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Unicorn: harmonized observation framework for validation, conformace, quality, etc.

From: olivier Thereaux <ot@w3.org>
Date: Wed, 26 Jul 2006 15:01:40 +0900
Message-Id: <9480C925-F9E1-43A9-9F49-AB09CB648896@w3.org>
To: WWW-Validator Community <www-validator@w3.org>, CSS validator list <www-validator-css@w3.org>, QA IG <www-qa@w3.org>, public-evangelist@w3.org

Dear all,

First, please accept my apologies for the cross-posting. I suppose  
this is a logical curse for a message about a harmonizing too, that  
it touches topics covered by a number of communities, and it takes a  
certain amount of cross-posting. If you reply, please use some  
restraint in cross-posting: replies aimed at the developers should be  
sent to <public-qa-dev@w3.org>. Thank you.

One of the problems common to all quality checking effort is that is  
is usually impossible for one tool to do it all, for a number of  
reasons. The best reason, probably, is that a do-it-all-and-coffee  
tool will seldom be as efficient, well designed and maintained as a  
very precise tool designed for a single goal. Yet, in terms of  
usability, needing to check a Web document through 3 tools for the  
sole task of checking the markup, style and the presence broken links  
is hardly a pleasure.

With that in mind, there has been an effort in the qa-dev team to  
come up with a solution: first with some formalized ideas (by Terje  
Bless and Bjoern Hoerhmann) in the context of markup validator  
modularization, and now within a software projects led by Damien  
Leroy and Jean-Guilhem Rouel, code named "Unicorn".

The goal of Unicorn is to create a framework capable of organizing  
the work on multiple observers on a single document, orchestrate  
their work in pre-defined tasks, gather their observations (be that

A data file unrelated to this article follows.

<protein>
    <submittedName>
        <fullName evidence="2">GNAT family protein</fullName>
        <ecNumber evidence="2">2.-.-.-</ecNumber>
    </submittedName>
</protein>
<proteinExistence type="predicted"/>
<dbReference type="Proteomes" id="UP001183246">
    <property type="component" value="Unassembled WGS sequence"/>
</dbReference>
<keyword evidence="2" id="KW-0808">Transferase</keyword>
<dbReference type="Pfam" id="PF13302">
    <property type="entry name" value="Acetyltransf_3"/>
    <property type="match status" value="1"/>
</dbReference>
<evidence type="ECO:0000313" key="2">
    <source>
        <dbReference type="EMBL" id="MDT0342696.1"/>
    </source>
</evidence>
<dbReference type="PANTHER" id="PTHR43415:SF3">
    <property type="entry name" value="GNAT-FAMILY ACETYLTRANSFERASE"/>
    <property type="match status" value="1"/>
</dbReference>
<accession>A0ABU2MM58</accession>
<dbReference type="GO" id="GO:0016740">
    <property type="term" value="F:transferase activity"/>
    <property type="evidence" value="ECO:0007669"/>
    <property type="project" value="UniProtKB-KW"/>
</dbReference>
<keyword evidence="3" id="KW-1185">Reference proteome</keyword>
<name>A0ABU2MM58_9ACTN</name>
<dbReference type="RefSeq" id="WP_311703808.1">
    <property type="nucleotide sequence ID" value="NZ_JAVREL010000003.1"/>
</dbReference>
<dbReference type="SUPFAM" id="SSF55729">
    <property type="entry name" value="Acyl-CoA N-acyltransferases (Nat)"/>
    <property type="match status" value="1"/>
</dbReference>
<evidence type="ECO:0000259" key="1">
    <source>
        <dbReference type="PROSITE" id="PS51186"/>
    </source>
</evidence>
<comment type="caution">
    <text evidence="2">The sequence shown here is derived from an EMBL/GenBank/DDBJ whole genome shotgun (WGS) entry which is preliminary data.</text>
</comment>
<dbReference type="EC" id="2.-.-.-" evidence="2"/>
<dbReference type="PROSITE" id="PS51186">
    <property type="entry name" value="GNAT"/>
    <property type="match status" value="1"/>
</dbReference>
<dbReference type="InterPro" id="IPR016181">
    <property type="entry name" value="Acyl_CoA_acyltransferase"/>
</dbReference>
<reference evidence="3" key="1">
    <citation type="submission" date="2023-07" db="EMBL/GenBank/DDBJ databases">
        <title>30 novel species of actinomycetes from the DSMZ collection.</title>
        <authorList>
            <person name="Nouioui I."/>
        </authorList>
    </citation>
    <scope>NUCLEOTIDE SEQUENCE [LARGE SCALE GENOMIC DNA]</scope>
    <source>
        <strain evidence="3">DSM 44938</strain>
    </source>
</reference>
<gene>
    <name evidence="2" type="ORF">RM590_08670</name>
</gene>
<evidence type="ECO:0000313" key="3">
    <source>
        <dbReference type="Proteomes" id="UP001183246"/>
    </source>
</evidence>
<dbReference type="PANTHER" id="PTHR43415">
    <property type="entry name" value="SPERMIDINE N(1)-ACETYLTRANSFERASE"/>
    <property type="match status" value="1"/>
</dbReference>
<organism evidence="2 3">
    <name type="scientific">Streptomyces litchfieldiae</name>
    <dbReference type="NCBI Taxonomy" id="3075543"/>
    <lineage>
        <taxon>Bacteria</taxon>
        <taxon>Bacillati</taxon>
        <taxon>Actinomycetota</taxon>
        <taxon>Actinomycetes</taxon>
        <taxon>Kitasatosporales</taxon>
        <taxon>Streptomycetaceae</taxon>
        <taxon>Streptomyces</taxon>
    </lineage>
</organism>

validation errors, broken links, spelling mistakes, etc) and present  
them in a useful manner to the end user. The strategy used, since all  
the tools we commonly use are written in different languages, barring  
us from using a code-level library approach, is to organize the  
framework with web services.

A short writeup about the framework is at:
http://www.w3.org/QA/2006/07/meet_the_unicorn.html

and the more detailed documentation for the project is at:
http://www.w3.org/QA/2006/obs_framework/
with technical specifications for the "contract", "task", "observers'  
output", etc.

Worth noting is that the tool is already functional (at an alpha test  
level) and that we should have a public demo running rather soon. The  
source code will be public and open, as always with our tools.


Feedback (if possible sent only to the developers' list public-qa- 
dev@w3.org) is very welcome, either on the principle, the  
technologies used, the schemas developed, etc.

Also, if you are the developer of a checking tool which you think  
would be a good observer for that framework, and if you haven't heard  
from me on that topic:
1- check your spam mailbox :)
2- drop us a line on public-qa-dev, we'd be happy to talk with you

Finally, feel free to spread the word about this development project  
to selected forums or lists if you think they could be interested.

Thank you,
olivier
-- 
olivier Thereaux - W3C - http://www.w3.org/People/olivier/
W3C Open Source Software: http://www.w3.org/Status
Received on Wednesday, 26 July 2006 06:01:15 GMT

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